5.     Growing industry involvement. The industry has recognized the needs for changing PAs, which are being translated into action. For example, there is expansion of health plan involvement in medical drug spend and the development of health plan portals to support medical drug PAs.

Next:  BCBS pilot project and lessons learned



A pilot project is born

Recognizing the need for ePA, Blue Cross and Blue Shield (BCBS) of Michigan created a pilot project to leverage available technology for its medical specialty drug management program. It involved a five-part process:

1. Analysis, including in-depth review of its current medical drug management program  

2. Program requirements development

3. Folding ePA into the company’s newly created overarching strategy to manage medical drug distribution channels

4. Issue a request for proposals and vendor selection  

5. Project implementation and oversight

A multidisciplinary team was assembled over a three-year period to complete different phases of the project.

Although the cost of implementation has been in the millions, the benefit cost savings quickly exceeded the initial investments.

Provider acceptance, development of web-based prior auth algorithms and interconnections of claims systems presented challenges at different phases of the program.  

Collaborative problem-solving and education throughout the organization and with provider groups has allowed this program to exceed expectations in benefit cost-savings within the first few years of implementation.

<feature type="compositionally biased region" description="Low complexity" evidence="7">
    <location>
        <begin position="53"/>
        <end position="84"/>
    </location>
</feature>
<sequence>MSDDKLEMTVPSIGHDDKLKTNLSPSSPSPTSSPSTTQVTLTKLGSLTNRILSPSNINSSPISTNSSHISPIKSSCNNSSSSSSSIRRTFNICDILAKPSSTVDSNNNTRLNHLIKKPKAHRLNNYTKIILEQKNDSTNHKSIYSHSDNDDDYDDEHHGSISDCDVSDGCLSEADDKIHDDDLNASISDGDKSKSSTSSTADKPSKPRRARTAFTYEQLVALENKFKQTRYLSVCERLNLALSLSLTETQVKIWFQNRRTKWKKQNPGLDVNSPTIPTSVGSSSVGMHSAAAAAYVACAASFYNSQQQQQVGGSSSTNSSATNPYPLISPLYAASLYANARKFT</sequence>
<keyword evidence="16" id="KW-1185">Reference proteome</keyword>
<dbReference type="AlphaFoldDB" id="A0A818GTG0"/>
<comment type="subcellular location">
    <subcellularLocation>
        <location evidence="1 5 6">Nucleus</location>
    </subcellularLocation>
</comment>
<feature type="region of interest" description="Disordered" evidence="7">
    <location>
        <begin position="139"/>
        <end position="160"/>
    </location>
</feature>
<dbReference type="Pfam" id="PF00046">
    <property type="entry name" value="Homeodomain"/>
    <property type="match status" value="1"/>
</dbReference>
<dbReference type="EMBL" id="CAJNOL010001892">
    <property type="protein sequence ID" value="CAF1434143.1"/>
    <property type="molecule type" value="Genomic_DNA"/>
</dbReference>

Lessons learned

The pilot resulted in a number of lessons learned for health plans and their physician stakeholders. These will be helpful in moving the ePA adoption needle.

•       Health Plans. Adoption of ePA may be slower than anticipated. In-depth review of the current medical drug management program is key. Internal resources need to be aligned to make sure all aspects of medical claims systems are working synergistically.

•       Providers. Provider issues must be addressed, such as access and login.  Continued communication with providers is essential for a successful utilization management program. Despite training, many providers are reluctant to utilize another tool in their work flow. This is similar to the barriers encountered in adoption of electronic prescribing.


Payers are stepping up to address the growing issues of costs, use and therapeutic needs to specialty medication. Electronic prior authorization shows promise to balance those realities. Pilot programs yield valuable insights, which can help move ePA implementation forward.

James Lang, PharmD, MBA, is vice president, pharmacy, with Blue Cross and Blue Shield of Michigan.

Anthony J. Schueth, MS, is CEO and managing partner of Point-of-Care Partners, LLC. They presented a session entitled “Update on the Electronic Prior Authorization Landscape,” on Thursday, April 21, at the AMCP Managed Care and Specialty Pharmacy Annual Meeting 2016 in San Francisco.